Lucy is told at least ten times a week that she's cute. I'm not exaggerating, that's actually an conservative estimate. She's often given extra treats... finds her way to the front of the line... and isn't always held accountable the way some kids are (which is another post coming soon).
But this post isn't about bragging over my child's looks. Because, first of all, I can't take any credit for her appearance -- her birth parents get that. But secondly, being attractive isn't an accomplishment. It isn't something one should rely on or be congratulated for. While I, too, think she's irresistible, I don't want her growing up thinking she can just turn it on to get whatever she wants. At three years old, that might be OK but what happens when she's 8? Or an awkward teenager? If she's not equipped with a strong self esteem and awareness of all she has to offer above appearances, then she's going to find herself struggling, with little confidence.
Does telling a child they're cute hurt them in the long run?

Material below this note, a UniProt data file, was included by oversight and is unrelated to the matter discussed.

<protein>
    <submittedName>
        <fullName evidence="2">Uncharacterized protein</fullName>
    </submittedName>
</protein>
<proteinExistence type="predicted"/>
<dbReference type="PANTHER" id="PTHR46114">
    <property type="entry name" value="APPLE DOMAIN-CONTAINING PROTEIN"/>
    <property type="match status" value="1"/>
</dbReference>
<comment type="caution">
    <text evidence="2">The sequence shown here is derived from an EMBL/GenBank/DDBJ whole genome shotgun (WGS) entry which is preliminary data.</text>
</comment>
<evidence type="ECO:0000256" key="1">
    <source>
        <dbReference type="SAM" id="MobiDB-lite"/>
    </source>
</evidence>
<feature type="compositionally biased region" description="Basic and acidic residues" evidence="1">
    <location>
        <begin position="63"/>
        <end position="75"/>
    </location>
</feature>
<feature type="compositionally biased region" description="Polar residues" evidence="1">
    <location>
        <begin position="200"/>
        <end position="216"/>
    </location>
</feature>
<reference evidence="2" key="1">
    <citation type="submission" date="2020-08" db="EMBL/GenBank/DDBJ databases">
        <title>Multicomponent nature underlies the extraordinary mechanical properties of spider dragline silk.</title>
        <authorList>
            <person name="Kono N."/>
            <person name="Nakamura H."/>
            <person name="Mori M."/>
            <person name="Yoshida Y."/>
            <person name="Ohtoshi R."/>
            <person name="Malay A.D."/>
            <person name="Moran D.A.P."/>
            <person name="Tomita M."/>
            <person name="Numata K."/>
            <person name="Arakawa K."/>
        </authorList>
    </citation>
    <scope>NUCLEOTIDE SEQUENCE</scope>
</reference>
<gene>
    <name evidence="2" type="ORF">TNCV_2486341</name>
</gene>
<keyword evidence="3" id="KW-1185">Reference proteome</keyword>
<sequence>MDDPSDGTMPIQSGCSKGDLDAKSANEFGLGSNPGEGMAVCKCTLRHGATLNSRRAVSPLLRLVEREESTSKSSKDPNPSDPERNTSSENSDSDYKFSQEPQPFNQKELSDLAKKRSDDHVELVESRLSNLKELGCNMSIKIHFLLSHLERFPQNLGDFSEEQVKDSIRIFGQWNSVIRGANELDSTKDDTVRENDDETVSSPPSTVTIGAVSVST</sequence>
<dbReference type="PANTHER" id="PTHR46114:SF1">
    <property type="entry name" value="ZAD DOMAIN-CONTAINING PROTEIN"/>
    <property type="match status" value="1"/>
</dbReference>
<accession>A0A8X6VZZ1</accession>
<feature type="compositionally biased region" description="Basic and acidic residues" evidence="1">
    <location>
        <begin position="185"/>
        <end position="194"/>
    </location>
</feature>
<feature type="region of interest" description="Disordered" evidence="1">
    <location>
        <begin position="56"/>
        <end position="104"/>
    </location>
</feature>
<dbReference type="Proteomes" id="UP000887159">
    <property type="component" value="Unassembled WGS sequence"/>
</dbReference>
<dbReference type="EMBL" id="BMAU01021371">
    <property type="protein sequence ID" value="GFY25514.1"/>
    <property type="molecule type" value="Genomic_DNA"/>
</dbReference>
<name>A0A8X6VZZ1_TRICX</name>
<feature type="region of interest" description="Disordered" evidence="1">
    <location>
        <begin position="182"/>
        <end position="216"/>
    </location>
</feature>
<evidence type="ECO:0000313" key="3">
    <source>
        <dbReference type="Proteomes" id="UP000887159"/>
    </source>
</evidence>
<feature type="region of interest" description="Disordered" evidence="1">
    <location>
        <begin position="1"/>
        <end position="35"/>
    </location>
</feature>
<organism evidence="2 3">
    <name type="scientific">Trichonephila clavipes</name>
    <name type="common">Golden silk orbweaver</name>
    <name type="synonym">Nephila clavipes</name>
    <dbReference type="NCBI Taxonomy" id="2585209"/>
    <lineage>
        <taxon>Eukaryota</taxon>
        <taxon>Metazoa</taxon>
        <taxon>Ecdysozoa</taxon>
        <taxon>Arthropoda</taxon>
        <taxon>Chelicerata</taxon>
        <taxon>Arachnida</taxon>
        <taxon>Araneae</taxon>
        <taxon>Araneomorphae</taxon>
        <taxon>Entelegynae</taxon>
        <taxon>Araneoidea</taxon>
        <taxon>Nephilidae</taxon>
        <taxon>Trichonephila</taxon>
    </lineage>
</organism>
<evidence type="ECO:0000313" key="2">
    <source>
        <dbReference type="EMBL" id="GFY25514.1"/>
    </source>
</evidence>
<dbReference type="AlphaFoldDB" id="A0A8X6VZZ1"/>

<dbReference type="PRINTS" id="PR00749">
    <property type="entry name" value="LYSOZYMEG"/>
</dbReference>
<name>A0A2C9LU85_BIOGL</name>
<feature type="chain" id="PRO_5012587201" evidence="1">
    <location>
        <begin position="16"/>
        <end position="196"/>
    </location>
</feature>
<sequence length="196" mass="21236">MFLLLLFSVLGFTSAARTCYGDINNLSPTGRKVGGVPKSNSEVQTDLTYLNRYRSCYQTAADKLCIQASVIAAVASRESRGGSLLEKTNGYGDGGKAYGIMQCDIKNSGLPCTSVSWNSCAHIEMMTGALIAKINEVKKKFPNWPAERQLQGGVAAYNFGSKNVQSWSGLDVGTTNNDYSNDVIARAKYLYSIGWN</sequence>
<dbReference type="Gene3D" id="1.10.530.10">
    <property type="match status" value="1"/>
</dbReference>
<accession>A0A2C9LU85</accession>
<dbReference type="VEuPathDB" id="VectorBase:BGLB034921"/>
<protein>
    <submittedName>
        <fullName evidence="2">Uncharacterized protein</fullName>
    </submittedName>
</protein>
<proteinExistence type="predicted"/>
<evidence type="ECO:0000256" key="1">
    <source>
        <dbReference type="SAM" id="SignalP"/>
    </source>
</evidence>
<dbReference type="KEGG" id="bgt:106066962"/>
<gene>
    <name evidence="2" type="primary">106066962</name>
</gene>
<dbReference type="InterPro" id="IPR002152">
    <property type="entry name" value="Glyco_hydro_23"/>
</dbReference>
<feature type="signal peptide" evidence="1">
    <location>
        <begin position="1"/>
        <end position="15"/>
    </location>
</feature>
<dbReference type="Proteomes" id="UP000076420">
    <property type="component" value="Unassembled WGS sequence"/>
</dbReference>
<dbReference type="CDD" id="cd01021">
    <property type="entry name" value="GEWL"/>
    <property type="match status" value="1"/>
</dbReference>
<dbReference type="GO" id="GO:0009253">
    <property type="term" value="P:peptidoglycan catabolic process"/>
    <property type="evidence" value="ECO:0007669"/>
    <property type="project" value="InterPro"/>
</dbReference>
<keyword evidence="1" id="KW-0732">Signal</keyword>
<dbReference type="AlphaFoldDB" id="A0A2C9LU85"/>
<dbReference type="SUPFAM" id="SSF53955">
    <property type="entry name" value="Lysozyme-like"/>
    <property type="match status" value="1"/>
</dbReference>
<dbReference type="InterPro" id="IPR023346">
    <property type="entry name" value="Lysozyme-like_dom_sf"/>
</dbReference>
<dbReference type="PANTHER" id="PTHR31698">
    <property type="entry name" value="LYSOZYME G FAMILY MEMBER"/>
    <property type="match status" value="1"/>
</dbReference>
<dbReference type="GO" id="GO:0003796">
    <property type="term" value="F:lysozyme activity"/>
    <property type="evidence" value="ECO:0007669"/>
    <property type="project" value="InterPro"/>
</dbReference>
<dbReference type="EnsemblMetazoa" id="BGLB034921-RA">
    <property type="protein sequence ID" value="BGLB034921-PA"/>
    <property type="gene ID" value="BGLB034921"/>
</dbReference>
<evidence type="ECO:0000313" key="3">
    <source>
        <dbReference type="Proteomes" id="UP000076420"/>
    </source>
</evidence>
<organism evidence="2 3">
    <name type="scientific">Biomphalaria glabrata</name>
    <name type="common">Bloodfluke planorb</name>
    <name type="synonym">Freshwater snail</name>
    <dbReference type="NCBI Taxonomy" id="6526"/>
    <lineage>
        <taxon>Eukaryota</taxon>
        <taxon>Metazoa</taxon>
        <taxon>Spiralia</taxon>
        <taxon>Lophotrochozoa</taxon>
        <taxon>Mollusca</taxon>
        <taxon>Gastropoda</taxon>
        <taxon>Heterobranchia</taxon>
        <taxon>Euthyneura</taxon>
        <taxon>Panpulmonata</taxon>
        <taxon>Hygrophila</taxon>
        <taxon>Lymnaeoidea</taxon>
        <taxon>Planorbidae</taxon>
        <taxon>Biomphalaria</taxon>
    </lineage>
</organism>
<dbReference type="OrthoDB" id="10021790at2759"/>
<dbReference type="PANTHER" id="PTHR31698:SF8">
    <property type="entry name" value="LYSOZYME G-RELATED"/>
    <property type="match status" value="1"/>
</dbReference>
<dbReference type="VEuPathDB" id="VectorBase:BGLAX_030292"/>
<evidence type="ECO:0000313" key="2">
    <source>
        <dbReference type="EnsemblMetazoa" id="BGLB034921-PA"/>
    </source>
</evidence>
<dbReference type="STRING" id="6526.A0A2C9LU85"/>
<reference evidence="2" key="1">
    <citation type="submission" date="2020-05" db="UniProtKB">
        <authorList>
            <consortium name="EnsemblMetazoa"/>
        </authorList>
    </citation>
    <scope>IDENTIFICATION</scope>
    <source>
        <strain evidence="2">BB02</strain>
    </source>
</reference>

I'm no expert, just an (overly) concerned mom. So I turned to psychotherapist and author, Stacy Kaiser, to weigh in on the cute kid topic. "Will she learn she'll get things because she's pretty? Probably. But parents are the greatest influence on kids, not others they meet out in the world. If you keep her grounded, she will be."
As for my concern that she'll lean on her looks as she makes her way through life, Kaiser says, "People who need physical validation do because of something at home. They were either encouraged to do the pageant thing or their parents are obsessed with how they look. Teach her to be down to earth and grounded, pointing out more important things like how smart she is or that she's a good person with a great heart... in the end, that's what will stay with her."
What do you think? Can the comments ever be too much of a good thing?